Muse, "Uprising": Noise put this on our iPod when the British trio's LP The Resistance came out in September; by early December, "Uprising" was No. 2 on our most-played list. Its combination of ethereal synths, concrete-pillar bass, ear-blowing power chords and conspiracy-clouded lyrics ("Paranoia is in bloom...") hooked us immediately, edging out a haunting title track supposedly based on George Orwell's 1984. "Uprising" also finally broke Muse for good in the States, topping Billboard's Modern Rock Tracks chart for more than three months; Muse plays Toyota Center March 18.

Pearl Jam, "The Fixer": Never mind anyone under 25 who heard "The Fixer" probably thought it was a new Kings of Leon song — it's lean and mean in a way Eddie Vedder's Seattle survivors haven't been since the "Do the Evolution" days... or maybe ever. In a year the band's 1991 breakthrough Ten got the deluxe-reissue treatment, almost always a sure sign an artist is ready for the oldies shelf (see: Nirvana), "The Fixer" proved Pearl Jam is still hungry and vital. Not bad for a Target commercial.

U2, "Moment of Surrender": Although it proved to be, well, "Magnificent" live, look no further for the reason No Line on the Horizon was U2's poorest-selling album since the similarly stadium-sized Pop than the fact that its best song is a melancholy ballad that stretches more than seven minutes. But what a ballad it is. Bono may be revisiting familiar territory, the uneasy alliance between earthy and unearthly love, but he does it with both characteristic humanity and a heretofore-unseen degree of humility (really!). Meanwhile, the Edge's angelic harmonies and Brian Eno's chorale-like keyboards make this song the closest U2 has ever come to touching the face of God — no mean feat for a band whose credits already include "Gloria," "40" and "One."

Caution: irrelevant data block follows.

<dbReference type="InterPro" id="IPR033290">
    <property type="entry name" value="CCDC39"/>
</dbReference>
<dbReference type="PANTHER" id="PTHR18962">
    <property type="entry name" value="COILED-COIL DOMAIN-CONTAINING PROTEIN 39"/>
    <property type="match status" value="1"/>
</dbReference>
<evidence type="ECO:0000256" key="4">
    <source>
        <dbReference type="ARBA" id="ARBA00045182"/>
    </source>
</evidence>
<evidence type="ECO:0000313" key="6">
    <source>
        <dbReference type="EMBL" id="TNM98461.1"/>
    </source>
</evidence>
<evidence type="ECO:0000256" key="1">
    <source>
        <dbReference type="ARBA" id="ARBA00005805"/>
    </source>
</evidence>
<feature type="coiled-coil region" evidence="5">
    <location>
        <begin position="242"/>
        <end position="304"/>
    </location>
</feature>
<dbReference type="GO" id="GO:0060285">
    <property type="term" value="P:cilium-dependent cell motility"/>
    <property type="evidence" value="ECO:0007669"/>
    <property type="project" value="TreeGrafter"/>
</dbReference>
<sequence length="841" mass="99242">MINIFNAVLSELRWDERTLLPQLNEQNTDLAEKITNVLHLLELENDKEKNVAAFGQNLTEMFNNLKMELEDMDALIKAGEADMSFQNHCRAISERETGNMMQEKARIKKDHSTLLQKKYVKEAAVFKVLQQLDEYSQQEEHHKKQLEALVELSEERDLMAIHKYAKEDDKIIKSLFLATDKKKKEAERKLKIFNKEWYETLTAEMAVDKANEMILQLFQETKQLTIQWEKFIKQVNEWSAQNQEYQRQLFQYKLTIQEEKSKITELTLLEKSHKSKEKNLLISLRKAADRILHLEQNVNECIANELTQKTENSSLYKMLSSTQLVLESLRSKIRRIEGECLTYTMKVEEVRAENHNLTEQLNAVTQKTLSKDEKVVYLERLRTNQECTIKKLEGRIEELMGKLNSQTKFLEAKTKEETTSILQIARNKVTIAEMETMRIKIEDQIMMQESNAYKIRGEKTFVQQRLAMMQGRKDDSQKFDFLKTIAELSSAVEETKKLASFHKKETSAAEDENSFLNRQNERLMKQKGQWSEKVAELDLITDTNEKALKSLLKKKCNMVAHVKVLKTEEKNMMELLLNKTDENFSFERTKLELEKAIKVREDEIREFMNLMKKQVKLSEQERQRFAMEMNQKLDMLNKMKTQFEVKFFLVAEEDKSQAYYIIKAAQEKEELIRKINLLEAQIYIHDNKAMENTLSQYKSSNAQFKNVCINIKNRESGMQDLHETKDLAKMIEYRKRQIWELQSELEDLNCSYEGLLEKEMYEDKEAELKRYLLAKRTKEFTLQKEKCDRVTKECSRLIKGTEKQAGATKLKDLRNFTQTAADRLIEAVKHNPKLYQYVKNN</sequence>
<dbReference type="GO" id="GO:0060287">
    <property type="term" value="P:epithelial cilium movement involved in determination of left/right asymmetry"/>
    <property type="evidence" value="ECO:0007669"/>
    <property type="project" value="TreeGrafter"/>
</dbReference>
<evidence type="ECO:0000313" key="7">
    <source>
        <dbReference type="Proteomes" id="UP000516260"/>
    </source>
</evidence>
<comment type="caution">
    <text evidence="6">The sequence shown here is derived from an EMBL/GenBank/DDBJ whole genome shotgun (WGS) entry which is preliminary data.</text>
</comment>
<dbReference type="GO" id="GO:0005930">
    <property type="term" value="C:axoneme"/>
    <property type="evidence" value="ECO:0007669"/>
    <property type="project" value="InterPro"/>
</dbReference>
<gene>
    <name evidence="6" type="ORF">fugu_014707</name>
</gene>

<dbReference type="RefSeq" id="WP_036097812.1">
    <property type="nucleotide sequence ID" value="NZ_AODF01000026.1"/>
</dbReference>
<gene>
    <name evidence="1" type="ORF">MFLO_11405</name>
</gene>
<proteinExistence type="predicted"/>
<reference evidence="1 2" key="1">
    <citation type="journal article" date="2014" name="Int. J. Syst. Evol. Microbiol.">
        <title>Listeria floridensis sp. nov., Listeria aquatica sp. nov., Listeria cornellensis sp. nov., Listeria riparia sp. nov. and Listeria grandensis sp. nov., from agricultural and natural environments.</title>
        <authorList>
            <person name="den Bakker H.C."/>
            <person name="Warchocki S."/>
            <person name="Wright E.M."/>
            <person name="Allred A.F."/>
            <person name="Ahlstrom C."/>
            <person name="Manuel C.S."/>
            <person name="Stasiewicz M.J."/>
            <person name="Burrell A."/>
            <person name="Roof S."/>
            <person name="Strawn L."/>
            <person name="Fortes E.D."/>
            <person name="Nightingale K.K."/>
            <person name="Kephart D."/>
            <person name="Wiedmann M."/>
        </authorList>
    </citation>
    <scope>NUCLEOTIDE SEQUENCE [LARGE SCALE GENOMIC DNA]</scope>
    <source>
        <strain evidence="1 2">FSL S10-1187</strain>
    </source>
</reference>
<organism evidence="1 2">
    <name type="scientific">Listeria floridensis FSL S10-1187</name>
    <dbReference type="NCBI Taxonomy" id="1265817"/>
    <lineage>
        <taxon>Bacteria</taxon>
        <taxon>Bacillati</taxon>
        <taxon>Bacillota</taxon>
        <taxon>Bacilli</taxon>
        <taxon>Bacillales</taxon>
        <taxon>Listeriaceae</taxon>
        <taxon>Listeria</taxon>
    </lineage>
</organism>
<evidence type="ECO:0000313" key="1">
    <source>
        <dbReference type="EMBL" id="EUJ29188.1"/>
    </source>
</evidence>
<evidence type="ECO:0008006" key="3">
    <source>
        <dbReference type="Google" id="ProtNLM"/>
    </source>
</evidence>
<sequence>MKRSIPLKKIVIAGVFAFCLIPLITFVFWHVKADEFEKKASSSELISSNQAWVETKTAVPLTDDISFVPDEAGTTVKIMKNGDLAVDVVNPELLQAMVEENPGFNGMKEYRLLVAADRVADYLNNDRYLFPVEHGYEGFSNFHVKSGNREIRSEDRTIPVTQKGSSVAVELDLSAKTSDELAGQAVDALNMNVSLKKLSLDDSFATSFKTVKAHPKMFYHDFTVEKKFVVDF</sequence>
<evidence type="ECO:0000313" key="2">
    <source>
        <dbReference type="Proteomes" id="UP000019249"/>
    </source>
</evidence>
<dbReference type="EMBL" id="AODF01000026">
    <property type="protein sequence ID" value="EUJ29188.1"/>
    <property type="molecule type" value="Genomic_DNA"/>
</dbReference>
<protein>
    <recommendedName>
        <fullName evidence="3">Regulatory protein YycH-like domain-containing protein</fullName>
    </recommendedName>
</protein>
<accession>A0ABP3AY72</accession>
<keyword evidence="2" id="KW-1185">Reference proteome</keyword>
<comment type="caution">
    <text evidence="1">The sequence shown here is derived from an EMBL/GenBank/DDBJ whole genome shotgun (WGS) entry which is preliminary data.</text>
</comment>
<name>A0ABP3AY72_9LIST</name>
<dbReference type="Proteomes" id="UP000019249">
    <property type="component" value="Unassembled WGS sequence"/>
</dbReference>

White Lies, "To Lose My Life": Pale, skinny post-punk Brits singing about love over fuzzy basslines that feel like a ride on the Tube are nothing new, of course, but these London lads do it better than most. Having 2009's most Livejournal-worthy refrain in "Let's grow old together/ And die at the same time" didn't hurt. By year's end, "To Lose My Life" had found a proper home in teasers for the CW's Twilight-lite series The Vampire Diaries.

White Rabbits, "Percussion Gun": More than any other, this song by the Missouri-to-Brooklyn transplants embodies the brave new world Noise is still coming to terms with. We first heard it in a friend's car — we had to ask her who it was at least three separate times who it was before we finally remembered for good — and we never did hear anything else off parent album It's Frightening (even though it was produced by Spoon's Britt Daniel). No matter, because its machine-gun drums, exclamation-point bass and leering lyrics may be the most purely fun three minutes of music we heard all year.

Wilco, "I'll Fight": Jeff Tweedy's band continues to refine both its peculiar business model as a group that makes its living on the road yet whose fans still swamp record stores whenever a new album comes out — ask anyone working at Cactus Music the day Wilco (the Album) was released in June — and its talent for couching uncomfortable sentiments in silky-smooth sounds. Here, Tweedy compares himself to Jesus, vowing to fight (and kill) for his audience as his musical compadres craft a deceptively upbeat organ-based tune that doesn't so much smooth over the lyrics' sharp edges as conceal them in a leather sheath. No other band out there would go to such lengths for its listeners, which is both comforting and a little creepy.

Yeah Yeah Yeahs, "Zero": Karen O and her two cronies leave the Lower East Side for Studio 54 for this New Wave dance-floor gem with hipster-criticizing lyrics that cut deeper than anything Pitchfork could come up with. By simultaneously castigating and embracing the YYYs' fan base, "Zero" set a synth-punk standard nobody in 2009 could live up to: Nobody else in their ZIP code, anywhere else, and — although "Heads Will Roll" and "Skeletons" came relatively close — not even the band itself on the rest of It's Blitz! Chris Gray

chris.gray@houstonpress.com